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I have 2 ceiling fans that were in my house when I moved in. Both fans have recently had the pull strings torn out of the switch. I took the fans apart, and wrote down the information on the switch, and both fans have a switch with 4 wires. The wires are labeled L,1,2,3. I went to the hardware store and bought replacement switches, also labeled L,1,2,3.

At this point I decided to play it safe and I labeled each of the wires based on the hole that they were inserted into (L,1,2,3). When I turned the power back on, instead of 3 speeds, I have 1. When I put the old broken switch back in place, the fan immediately runs on high (the speed it was on when the chain was pulled out), so I'm pretty sure that the fan is alright.

I'm nervous about just trying random combinations, not know what each of the different holes is for. I also do not know the manufacturer of the fans, so I am at a bit of a loss as far as reading manuals, or getting OEM help.

Will I be OK just trying different combinations until the fan is working better? I'd really rather not bring in an electrician.

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1 Answer 1

Do you have any part of pull chain left in the old switch, even if you need to use tweezers or something to use it? If you do, then you could use a continuity tester or volt-ohm meter and test how the switch is working when the chain is pull through its cycles. That is, see which wires let voltage through (and it may be more than two at a time).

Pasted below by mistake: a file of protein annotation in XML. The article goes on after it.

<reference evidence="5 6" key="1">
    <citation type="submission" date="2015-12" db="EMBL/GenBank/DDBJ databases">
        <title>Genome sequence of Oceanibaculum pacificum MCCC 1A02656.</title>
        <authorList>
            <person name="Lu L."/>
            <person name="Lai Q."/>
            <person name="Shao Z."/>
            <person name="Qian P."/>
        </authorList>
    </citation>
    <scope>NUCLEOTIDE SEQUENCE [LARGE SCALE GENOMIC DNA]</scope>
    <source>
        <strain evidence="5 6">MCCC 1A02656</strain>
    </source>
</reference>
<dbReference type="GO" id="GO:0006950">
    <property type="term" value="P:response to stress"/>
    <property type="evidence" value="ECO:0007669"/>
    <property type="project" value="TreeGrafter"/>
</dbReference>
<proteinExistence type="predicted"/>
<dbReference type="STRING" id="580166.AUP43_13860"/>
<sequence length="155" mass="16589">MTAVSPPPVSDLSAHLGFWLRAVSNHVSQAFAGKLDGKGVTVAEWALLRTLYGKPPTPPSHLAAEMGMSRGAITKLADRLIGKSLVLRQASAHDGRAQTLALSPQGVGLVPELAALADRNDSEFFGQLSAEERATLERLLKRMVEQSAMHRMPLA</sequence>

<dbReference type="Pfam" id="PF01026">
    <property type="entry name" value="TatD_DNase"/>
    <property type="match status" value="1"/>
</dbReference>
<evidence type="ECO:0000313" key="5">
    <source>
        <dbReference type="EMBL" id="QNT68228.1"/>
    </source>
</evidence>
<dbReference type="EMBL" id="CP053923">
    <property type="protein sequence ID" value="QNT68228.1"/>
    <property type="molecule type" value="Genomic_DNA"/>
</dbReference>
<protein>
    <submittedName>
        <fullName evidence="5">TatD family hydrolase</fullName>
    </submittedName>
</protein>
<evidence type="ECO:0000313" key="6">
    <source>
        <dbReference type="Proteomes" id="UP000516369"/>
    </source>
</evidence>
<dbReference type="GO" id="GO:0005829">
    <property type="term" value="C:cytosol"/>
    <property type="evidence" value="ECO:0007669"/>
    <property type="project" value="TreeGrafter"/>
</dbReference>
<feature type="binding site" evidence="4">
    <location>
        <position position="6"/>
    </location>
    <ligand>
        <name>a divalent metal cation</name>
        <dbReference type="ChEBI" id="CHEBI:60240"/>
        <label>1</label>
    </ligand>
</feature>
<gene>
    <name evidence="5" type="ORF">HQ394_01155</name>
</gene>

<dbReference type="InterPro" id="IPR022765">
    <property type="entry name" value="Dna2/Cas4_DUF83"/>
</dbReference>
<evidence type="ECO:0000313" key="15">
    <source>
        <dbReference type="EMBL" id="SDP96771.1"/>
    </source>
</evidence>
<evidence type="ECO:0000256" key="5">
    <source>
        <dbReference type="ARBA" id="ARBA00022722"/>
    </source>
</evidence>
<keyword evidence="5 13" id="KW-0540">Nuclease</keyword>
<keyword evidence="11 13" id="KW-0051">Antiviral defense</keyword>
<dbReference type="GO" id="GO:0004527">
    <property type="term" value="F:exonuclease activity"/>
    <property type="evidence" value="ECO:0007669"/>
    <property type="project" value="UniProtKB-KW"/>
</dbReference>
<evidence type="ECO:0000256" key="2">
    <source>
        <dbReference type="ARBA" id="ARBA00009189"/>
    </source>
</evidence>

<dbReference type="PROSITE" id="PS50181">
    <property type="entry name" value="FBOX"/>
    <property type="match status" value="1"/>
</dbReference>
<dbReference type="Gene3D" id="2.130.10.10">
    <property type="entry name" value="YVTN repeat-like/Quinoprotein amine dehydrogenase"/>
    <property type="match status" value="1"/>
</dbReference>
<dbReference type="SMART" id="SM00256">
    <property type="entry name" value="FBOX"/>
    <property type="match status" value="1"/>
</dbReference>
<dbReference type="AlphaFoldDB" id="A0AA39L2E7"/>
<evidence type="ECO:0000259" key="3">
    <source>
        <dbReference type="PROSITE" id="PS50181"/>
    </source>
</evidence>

To me, "L" should be the hot voltage in to the switch, while 1-3 should be power to the fan.

If you can not test the switch directly, perhaps this article will shed some light.

http://www.ceiling-fans-n-more.com/ceiling-fan-pullchain-replacement-and-repair.php

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The chain is completely pulled out of the switch. I toyed with the idea of prying the old switch apart to see if I could figure out how it is wired, but I'd rather not risk destroying the thing on the off chance that someone could help me out. I have read through the article that you referenced, but I missed the part where it pointed out that L is likely hot. This is definitely something for me to look into, and it gives me somewhere to start. I would guess that if I can only get low working, then I probably have L and 3 backwards. –  Kirk Jun 7 '11 at 21:15
    
"...then I probably have L and 3 backwards." That would explain why you only have one speed. –  Jim Jun 8 '11 at 3:03
    
Cool. Thanks Jim. I'll probably try swapping that around this weekend. I'll let you know how it works out. –  Kirk Jun 8 '11 at 12:46
    
Apparently I was confused when I wrote this post. The fan that only has one speed, does not in fact have 4 wires. It has 7. I tried some random combinations, and the best I could ever get was 1 speed. Different combinations would give me high or low (never medium) and I could never get more than 1 speed working at a time. I guess I will need to get a voltmeter or a multimeter and start testing this out. –  Kirk Jun 13 '11 at 1:36

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